Imports Rise in Spain as Big Brands Work Around U.S. Tariffs

Spanish companies are re-exporting more oils from Portugal and Tunisia to the U.S. to bypass tariffs.
Sep. 4, 2020
Eduardo Hernandez

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Spanish olive oil imports have reached a four-year high dur­ing the 2019/20 crop year, accord­ing to data pub­lished by the Spanish Ministry of Agriculture, Fisheries and Food.

A total of 208,500 tons of olive oil was imported into the coun­try between October 2019 and June 2020, a 71 per­cent increase com­pared with the same period in the 2018/19 crop year and an 86 per­cent increase com­pared with the aver­age of the pre­vi­ous four campaigns.

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Cristóbal Cano, the head of olive oil for the Agrifood Cooperatives of Andalusia, told Diario de Sevilla that the increas­ing imports in Spain are a direct result of the tar­iffs that the United States has imposed on pack­aged imports of Spanish olive oil.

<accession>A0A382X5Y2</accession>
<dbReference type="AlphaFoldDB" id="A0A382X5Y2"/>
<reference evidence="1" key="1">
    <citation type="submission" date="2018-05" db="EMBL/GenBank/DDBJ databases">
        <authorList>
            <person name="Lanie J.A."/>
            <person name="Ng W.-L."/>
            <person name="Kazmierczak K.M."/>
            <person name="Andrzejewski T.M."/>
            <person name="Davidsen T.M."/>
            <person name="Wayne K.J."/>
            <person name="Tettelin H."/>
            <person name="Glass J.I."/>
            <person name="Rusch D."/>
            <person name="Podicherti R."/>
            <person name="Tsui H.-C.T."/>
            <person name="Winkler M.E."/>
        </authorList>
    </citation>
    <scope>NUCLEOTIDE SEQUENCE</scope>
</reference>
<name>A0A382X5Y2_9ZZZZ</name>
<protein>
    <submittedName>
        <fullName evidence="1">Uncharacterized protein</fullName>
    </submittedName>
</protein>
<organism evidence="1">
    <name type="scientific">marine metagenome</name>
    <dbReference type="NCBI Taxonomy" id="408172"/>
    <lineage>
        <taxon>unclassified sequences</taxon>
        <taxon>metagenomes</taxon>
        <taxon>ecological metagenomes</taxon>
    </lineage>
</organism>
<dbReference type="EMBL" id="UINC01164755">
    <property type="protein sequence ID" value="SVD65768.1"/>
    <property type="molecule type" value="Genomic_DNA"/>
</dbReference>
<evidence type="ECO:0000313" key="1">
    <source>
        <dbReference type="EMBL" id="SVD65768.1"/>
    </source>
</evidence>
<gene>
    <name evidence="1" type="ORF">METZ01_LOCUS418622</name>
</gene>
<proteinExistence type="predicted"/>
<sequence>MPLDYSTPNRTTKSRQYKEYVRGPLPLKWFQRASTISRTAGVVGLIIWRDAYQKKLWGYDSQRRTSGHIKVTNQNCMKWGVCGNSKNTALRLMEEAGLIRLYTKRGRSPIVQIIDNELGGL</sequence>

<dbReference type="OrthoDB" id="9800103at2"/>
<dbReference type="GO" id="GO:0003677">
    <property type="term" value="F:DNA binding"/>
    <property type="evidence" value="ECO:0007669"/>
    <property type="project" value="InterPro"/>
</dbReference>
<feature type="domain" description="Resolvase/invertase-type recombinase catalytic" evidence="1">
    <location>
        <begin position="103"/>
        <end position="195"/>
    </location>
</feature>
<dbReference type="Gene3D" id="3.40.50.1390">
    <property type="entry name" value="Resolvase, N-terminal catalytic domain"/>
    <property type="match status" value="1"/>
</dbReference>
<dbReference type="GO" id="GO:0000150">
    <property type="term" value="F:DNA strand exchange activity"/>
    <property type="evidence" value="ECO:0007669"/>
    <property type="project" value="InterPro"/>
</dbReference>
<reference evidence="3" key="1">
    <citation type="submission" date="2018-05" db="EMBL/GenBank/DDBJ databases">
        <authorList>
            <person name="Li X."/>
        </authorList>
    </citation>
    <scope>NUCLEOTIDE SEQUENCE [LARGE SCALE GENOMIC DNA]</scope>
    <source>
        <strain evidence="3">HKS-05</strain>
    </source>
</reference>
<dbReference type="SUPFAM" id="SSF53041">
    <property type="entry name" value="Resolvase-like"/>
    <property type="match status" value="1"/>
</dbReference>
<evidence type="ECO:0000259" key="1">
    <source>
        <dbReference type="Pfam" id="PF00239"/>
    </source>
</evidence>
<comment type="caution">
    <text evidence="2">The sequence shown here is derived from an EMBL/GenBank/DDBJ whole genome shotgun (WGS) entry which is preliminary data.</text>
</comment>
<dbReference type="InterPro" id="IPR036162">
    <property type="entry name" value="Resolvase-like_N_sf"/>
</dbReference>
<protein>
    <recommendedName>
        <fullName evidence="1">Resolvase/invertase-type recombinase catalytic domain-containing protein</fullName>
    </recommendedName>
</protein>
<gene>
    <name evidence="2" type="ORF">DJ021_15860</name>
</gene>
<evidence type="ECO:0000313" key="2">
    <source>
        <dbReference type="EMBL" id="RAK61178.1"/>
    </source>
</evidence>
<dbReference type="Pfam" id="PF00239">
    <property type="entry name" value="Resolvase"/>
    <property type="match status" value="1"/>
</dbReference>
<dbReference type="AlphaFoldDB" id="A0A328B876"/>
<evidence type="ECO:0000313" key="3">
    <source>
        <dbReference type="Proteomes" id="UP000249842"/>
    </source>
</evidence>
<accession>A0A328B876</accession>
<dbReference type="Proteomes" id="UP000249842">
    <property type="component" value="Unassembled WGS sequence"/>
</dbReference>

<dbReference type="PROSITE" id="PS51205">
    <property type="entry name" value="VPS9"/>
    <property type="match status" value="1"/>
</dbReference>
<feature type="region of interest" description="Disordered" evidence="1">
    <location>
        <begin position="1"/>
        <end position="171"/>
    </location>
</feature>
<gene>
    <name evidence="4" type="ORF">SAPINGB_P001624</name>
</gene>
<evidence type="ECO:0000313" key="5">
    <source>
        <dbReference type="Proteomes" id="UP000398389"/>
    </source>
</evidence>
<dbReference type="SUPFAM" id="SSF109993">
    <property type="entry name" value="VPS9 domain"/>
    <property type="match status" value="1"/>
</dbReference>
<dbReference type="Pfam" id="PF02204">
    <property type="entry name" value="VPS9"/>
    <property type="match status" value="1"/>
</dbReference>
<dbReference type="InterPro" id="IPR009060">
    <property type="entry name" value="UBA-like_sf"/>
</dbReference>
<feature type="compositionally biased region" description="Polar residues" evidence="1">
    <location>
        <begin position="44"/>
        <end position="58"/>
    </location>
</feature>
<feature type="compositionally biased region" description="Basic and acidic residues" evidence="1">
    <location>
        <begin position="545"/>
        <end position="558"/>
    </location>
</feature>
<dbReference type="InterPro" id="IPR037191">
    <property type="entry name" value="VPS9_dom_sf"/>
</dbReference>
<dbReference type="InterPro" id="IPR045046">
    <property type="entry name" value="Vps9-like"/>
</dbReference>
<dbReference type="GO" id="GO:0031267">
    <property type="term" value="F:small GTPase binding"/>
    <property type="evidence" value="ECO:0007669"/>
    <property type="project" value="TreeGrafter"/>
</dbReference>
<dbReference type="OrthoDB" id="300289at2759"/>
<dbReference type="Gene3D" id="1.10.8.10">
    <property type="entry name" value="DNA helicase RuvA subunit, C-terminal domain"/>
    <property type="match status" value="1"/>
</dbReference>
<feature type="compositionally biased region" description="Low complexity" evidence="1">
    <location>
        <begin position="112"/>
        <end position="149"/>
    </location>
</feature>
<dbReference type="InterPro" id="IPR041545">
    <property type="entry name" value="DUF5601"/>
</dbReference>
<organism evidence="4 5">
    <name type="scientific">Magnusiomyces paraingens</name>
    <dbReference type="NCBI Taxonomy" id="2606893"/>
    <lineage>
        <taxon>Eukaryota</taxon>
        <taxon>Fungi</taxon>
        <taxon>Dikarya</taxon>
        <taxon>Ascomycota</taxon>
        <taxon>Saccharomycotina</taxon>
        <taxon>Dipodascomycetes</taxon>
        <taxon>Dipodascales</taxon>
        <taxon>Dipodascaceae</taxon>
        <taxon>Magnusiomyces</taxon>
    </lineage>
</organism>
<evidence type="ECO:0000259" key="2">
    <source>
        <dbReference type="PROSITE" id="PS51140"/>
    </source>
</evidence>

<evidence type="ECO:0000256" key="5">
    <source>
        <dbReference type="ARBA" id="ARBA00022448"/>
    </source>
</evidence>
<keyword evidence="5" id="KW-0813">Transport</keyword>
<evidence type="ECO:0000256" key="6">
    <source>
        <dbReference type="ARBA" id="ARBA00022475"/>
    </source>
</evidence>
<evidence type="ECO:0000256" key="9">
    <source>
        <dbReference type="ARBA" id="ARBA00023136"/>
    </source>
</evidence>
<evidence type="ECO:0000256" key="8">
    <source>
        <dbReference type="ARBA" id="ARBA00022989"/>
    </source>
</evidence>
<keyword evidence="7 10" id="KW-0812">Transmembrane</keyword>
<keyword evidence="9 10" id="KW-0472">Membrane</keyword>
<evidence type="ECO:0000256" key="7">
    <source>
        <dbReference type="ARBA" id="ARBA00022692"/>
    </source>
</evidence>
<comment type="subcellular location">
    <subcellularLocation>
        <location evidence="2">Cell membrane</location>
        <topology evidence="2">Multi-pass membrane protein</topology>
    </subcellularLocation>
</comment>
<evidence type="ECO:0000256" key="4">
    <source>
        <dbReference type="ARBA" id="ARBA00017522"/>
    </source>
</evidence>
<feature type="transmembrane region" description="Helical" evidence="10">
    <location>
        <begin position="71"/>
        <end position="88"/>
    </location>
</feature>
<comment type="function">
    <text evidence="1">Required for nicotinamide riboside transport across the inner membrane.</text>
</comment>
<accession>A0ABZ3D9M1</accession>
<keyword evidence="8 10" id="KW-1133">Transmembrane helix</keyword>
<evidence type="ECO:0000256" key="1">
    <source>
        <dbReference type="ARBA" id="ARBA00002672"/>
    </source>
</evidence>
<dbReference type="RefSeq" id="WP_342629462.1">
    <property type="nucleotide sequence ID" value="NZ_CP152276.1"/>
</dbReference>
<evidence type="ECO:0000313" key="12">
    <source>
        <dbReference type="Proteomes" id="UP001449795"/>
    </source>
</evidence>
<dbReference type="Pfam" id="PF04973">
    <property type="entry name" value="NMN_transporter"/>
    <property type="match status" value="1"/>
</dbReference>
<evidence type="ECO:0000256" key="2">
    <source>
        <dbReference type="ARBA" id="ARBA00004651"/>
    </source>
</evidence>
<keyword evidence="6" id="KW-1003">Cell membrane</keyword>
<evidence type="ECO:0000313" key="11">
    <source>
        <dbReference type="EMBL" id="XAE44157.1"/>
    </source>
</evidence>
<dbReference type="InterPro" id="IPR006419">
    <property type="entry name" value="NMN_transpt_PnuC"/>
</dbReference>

As a result of the 25 per­cent import duty, which was imposed last October, Spanish olive oil exports to the U.S. have fallen by more than one-third in the first six months of 2020 com­pared with the same period in 2019.

Olive oil can­not go to the U.S. [pack­aged] with a Spanish brand, so very lit­tle is going,” Cano said. And the com­pa­nies that used to export have to import olive oil from other coun­tries in order to keep their brand and posi­tion. That is the rea­son why there was a sub­stan­tial increase in imports.”

Cano added that the major­ity of these imports are com­ing from Portugal and Tunisia.

In spite of the sig­nif­i­cant decrease in exports to the U.S., ris­ing demand for Spanish oils in Australia, Brazil, Canada and fel­low European Union mem­ber states means that there will be a mod­er­ate increase in exports in 2019/20.

The min­istry esti­mates this fig­ure to reach 1.36 mil­lion tons in the cur­rent crop year, 3.6 per­cent higher than the pre­vi­ous one and 13 per­cent more than the aver­age of the pre­vi­ous four seasons.





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